The AC may think you should stay in hospital under the Mental Health Act for further assessment or treatment. Or that you need further support in court because of your mental health.
How can someone use this section?
The court will decide if they need a medical report. If they feel you should be in hospital while waiting for the report, they will use section 35. If they do not feel you need to be in hospital they could send you to prison on remand. A psychiatrist can assess you there. They could also let a psychiatrist assess you in the community on bail. If they grant you bail the court will give you conditions that you need to meet, such as living at a certain address.
How long will I be on this section?
The doctor can keep you in hospital for up to 28 days while they do the report. If your Responsible Clinician (RC) needs more time to complete the report, the court can extend the section up to 12 weeks at the most.
What are my rights?
You cannot appeal this section. But you can pay for an independent doctor to assess you. The independent doctor might feel you do not need to be in hospital on this section. You could ask to be sent to prison on remand or to be in the community on bail. The court will decide what to do.
Speak to a member of hospital staff, an advocate or your solicitor for advice.
You can get support from an Independent Mental Health Advocate (IMHA). An IMHA can help you take part in decisions about your care and treatment, and can help in finding out about your rights. Hospital staff, including your Responsible Clinician (RC), should tell you about the IMHA service at your hospital.
You can find more information about ‘Advocacy’ by clicking here.
Can the doctor treat me if I don’t want it?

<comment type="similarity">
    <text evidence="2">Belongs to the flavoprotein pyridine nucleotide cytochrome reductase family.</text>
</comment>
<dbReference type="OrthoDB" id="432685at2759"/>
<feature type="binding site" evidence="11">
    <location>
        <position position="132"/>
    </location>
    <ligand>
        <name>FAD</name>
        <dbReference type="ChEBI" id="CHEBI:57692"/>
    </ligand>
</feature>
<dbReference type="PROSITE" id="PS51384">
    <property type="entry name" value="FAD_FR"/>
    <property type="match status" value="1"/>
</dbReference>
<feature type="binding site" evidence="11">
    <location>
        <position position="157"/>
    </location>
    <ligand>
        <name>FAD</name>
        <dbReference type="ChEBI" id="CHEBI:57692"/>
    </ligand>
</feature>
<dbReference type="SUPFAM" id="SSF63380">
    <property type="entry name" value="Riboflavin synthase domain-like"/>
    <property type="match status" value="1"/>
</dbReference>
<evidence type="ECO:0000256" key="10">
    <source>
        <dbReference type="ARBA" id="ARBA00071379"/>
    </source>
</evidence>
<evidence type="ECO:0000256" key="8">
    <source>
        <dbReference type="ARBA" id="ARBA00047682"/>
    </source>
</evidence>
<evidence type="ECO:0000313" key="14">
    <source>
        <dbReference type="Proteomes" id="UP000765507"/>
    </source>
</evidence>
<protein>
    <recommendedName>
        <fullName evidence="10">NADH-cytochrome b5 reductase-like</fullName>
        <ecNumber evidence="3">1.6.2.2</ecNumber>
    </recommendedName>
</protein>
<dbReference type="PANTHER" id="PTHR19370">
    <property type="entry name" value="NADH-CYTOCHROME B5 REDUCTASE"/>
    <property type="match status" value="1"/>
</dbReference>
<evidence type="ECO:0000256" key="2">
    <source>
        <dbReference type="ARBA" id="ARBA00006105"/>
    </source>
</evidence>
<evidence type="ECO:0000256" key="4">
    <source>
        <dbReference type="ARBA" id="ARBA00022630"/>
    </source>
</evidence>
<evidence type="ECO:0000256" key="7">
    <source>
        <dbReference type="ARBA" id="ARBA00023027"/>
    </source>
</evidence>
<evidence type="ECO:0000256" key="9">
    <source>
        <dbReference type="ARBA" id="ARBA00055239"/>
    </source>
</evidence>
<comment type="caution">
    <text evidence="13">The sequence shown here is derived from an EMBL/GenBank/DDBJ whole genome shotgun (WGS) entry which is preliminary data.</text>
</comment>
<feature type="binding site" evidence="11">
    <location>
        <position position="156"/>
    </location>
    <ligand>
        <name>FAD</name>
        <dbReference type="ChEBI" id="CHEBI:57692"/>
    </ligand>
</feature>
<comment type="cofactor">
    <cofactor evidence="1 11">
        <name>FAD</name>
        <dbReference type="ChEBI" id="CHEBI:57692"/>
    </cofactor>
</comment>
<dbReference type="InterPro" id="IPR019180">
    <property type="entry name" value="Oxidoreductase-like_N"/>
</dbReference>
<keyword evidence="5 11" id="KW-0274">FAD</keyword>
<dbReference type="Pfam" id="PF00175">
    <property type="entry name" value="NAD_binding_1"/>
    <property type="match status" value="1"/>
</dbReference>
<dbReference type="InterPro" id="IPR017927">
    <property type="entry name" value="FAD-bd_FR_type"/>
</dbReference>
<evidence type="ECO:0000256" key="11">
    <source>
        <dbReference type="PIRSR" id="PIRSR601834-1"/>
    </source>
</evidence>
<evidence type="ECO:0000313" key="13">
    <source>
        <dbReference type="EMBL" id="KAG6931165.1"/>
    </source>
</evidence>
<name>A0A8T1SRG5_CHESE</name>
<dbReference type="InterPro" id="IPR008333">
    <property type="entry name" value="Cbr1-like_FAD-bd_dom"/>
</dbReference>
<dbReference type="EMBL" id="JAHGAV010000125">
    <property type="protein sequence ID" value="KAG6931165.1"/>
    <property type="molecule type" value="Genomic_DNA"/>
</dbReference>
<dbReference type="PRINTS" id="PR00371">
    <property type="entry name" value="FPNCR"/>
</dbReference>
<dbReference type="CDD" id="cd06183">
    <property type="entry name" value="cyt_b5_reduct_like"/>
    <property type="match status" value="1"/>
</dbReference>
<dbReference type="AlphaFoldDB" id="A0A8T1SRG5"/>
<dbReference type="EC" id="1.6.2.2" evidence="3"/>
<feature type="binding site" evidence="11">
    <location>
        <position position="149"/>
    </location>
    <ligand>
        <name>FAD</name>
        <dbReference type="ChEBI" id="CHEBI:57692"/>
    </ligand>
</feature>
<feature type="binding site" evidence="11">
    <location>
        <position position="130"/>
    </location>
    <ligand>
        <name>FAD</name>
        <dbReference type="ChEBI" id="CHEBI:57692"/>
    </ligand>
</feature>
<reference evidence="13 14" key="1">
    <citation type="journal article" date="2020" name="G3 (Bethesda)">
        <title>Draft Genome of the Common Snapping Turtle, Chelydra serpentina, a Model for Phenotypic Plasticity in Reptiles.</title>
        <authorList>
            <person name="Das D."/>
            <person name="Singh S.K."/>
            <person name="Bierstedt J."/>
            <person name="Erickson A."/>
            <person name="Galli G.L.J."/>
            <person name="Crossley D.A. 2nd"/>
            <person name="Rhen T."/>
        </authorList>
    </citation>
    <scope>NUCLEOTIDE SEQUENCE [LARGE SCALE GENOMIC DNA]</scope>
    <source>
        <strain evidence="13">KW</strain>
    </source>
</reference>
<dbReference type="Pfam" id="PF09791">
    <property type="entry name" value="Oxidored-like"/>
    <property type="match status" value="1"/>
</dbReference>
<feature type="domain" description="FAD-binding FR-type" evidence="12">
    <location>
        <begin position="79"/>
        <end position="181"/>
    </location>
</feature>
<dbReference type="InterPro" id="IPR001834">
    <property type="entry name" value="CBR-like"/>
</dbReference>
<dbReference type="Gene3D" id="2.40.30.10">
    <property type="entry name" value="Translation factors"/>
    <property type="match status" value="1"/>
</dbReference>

Doctors need your permission to treat you if you are on a section 35. You may be under ‘dual detention’. This means you may be on two sections. You could be under a section 2 or 3 as well as the section 35. If this is the case they can treat you without your permission.
Will I have to go back to court?
The court might need to extend your section 35 to allow doctors to finish the medical report. If you have a solicitor to represent you, you do not need to be in the court for this. If you do not have a solicitor, you will need to go to court.
You will need to go back to court when the section ends.
When Section 35 ends
What might happen after this section?
After your section 35 ends three things could happen.
- The report says you do not have a mental illness and you will continue to go through the criminal court process.
- The report says you do have a mental illness. However, you could go through the court process, perhaps with some support. The court could make changes to help you understand what is happening and take an active part in your case.
- The report says that you have a serious mental illness and you need treatment under another section of the Mental Health Act such as section 36 or 37.